Brazil: Russia protested a decision by Brazilian health regulators to block imports of the Sputnik V vaccine, citing a “lack of consistent and reliable data” on the shot’s safety, quality and efficacy. The five-member board of the Brazilian Health Surveillance Agency, or Anvisa, said in a late Tuesday statement that it had identified product-development flaws in all three phases of the drug’s clinical trials. The notoriously strict regulatory body stressed that it was unable to identify the source of the vaccine’s pharmaceutical materials, adding that it wasn’t given full access to facilities during a recent inspection visit to Russia. Sputnik V’s developers dismissed the findings as political, saying on Wednesday that Anvisa had been pressured by the US Department of Health and Human Services to block the Russian vaccine. They also denied that Brazilian regulators had been barred from production sites that would supply to Brazil.
Australia: Australia will give about 2,050 athletes and support staff bound for the Tokyo Olympics early priority access to Covid-19 vaccines. Amid concerns of a slow rollout, Australia had vaccinated almost 2 million of its 26 million population as of Monday, according to government data. Japan, which is due to host the Games from 23 July, is also in a race to vaccinate citizens, and has given enough doses to cover just 1.1% of its population.
Japan: The Japanese government is planning to use Moderna’s vaccine to inoculate the public at planned large-scale vaccination sites in Tokyo and Osaka, assuming the vaccine gets regulatory approval, NHK reported. Japan has so far only approved Pfizer’s dose.
Sweden: Swedish prime minister Stefan Lofven has received his first dose of a Covid-19 vaccine and urged Swedes to do the same when offered. The country has vaccinated 28% of its adult population.
Portugal: Portugal’s state of emergency, the highest level of coronavirus alert, will end on Friday, the president announced, as infections drop sharply and the country prepares to further ease a strict lockdown imposed more than three months ago. The fourth and last phase of the easing of the lockdown is expected to start on Monday, with big outdoors and indoors events allowed under capacity restrictions, as well as all sport activities.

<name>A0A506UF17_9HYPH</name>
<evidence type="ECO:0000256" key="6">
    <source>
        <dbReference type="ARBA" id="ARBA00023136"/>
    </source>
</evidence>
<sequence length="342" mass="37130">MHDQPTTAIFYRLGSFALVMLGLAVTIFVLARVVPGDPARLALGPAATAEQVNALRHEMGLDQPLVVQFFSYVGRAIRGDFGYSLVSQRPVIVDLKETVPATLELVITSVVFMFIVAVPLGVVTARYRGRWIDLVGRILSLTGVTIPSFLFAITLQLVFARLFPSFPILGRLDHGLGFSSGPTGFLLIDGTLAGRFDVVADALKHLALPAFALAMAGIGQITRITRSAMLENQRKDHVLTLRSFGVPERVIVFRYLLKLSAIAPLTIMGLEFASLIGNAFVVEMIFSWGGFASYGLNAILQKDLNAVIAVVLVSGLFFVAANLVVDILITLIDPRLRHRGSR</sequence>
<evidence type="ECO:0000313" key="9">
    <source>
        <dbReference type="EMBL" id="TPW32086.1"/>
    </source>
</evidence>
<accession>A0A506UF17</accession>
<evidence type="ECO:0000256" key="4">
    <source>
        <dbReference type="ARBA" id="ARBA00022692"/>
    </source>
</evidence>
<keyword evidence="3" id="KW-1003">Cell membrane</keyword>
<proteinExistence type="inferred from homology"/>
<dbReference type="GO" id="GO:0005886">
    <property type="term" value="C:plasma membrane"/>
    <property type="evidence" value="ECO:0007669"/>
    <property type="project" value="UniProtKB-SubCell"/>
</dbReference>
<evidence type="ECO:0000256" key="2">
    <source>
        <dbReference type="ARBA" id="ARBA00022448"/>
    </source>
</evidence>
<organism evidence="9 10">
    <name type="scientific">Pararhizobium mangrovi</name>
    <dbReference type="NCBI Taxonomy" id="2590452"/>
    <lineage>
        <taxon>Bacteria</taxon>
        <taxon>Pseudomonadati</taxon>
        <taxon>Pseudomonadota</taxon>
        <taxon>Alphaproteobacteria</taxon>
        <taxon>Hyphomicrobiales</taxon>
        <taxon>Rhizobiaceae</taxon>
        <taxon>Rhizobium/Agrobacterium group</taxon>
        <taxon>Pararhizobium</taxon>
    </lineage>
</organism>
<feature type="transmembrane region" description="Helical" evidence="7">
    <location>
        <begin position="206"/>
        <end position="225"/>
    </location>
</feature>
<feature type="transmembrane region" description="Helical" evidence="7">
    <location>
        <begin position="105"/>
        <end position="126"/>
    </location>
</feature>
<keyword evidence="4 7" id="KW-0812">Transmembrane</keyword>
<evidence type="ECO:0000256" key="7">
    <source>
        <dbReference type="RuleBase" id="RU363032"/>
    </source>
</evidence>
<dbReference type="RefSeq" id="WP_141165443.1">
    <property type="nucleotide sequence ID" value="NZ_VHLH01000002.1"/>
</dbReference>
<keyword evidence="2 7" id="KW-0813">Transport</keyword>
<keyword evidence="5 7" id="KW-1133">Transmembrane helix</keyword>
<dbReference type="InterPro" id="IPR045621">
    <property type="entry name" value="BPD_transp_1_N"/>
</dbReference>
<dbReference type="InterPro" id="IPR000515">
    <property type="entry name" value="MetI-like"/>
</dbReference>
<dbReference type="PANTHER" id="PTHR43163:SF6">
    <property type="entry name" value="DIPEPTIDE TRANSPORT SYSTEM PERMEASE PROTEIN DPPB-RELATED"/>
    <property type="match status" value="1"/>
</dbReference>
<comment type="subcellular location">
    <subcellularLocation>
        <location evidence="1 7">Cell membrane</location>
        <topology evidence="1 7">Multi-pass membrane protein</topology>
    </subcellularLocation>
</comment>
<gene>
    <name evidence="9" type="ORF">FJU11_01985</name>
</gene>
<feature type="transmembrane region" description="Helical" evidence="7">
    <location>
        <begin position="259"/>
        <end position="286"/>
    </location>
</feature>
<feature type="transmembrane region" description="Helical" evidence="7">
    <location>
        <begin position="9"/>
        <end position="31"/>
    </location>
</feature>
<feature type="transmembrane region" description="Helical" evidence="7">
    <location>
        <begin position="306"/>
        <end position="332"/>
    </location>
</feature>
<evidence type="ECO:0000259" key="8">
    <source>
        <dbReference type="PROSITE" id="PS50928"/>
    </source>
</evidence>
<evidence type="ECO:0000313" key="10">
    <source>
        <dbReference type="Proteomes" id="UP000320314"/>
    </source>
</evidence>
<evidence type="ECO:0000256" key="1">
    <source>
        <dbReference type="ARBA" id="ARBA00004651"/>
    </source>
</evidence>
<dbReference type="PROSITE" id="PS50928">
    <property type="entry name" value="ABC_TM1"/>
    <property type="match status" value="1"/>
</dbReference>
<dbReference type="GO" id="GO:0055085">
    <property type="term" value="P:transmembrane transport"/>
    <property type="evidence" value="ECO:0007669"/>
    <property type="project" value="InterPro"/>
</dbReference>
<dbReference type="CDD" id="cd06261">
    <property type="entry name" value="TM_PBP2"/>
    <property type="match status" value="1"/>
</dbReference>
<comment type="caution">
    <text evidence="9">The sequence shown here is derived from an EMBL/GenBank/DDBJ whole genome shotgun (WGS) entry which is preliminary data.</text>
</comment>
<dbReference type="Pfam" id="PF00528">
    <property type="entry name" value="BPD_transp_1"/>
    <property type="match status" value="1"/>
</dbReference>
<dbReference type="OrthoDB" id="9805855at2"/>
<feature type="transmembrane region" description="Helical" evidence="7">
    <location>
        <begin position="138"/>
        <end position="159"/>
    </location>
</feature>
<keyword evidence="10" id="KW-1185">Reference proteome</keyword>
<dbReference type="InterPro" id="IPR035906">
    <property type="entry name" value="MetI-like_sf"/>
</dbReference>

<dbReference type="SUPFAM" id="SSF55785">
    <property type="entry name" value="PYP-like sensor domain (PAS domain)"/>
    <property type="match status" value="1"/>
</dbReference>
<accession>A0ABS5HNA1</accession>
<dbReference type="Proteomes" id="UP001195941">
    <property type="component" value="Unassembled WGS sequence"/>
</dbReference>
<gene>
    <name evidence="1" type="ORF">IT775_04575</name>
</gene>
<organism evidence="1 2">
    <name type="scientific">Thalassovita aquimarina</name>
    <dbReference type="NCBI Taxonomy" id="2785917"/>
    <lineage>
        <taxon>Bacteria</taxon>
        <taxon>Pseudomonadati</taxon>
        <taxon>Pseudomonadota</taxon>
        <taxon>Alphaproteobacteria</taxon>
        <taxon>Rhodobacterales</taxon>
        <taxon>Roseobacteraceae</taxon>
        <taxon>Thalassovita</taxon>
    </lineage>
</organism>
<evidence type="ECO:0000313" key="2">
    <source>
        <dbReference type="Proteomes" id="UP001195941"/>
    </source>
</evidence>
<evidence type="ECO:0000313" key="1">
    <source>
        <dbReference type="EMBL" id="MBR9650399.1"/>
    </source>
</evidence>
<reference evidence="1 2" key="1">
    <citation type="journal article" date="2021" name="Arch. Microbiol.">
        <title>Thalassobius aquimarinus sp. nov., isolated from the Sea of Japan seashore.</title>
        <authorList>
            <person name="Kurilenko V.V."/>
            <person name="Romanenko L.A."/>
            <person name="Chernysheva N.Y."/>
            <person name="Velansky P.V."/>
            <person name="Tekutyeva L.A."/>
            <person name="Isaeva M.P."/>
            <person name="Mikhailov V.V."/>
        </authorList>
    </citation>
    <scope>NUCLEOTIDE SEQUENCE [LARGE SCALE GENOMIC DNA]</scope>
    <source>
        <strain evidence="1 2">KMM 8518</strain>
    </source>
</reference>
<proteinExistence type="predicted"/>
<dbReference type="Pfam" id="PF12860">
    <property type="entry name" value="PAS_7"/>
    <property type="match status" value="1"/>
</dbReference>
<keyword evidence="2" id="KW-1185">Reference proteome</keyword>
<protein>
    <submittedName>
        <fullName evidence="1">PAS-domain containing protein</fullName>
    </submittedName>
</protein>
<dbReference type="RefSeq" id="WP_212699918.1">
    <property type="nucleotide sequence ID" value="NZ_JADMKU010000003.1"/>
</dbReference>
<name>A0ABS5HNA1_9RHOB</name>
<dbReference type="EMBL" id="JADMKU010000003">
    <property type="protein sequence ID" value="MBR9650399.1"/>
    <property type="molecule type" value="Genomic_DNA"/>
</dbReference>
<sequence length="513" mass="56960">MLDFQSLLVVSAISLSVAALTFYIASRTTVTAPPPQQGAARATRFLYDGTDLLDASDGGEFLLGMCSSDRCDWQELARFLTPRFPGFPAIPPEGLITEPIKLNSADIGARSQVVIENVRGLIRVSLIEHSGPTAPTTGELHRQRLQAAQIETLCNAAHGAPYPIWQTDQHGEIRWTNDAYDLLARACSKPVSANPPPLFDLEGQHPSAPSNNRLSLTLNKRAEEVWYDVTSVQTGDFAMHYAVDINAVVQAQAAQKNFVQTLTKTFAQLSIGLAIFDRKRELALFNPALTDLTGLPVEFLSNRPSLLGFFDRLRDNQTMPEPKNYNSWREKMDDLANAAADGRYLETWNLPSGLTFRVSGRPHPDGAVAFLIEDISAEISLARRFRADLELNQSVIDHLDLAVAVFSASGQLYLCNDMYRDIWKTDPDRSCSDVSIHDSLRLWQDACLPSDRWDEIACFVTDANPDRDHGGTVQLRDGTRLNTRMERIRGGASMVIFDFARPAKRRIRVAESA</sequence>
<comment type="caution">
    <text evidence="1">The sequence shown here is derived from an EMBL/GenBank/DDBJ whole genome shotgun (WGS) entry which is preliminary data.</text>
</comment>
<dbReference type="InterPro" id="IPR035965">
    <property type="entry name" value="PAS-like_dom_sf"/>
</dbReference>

Iceland: Iceland will bar travellers from 16 countries considered to be at a “high risk” of Covid-19 infections, the justice ministry said. They include three members of the Schengen zone, notably France, Poland and Sweden. Starting on Tuesday, travellers who do arrive from the 16 countries are to spend five days in quarantine while they await the results of a virus test.
Philippines: The Philippines will ban all travelers from India and those with history of travel to the country in the last 14 days. The ban will be in effect from 29 April to 14 May, President Rodrigo Duterte’s spokesman, Harry Roque, said in a statement.
Australia: Is banning all flights from India until at least 15 May. Malaysia will halt entry of Indian nationals and passengers as well as implement strict controls for ships from the South Asian country docking at the nation’s ports.
US: HSBC Holdings Plc expects to cut its office footprint by 20% this year and is budgeting for half its previous business travel costs as the adoption of flexible working spurs changes to longstanding practices. The bank has already committed to a 40% reduction in office space in the long term.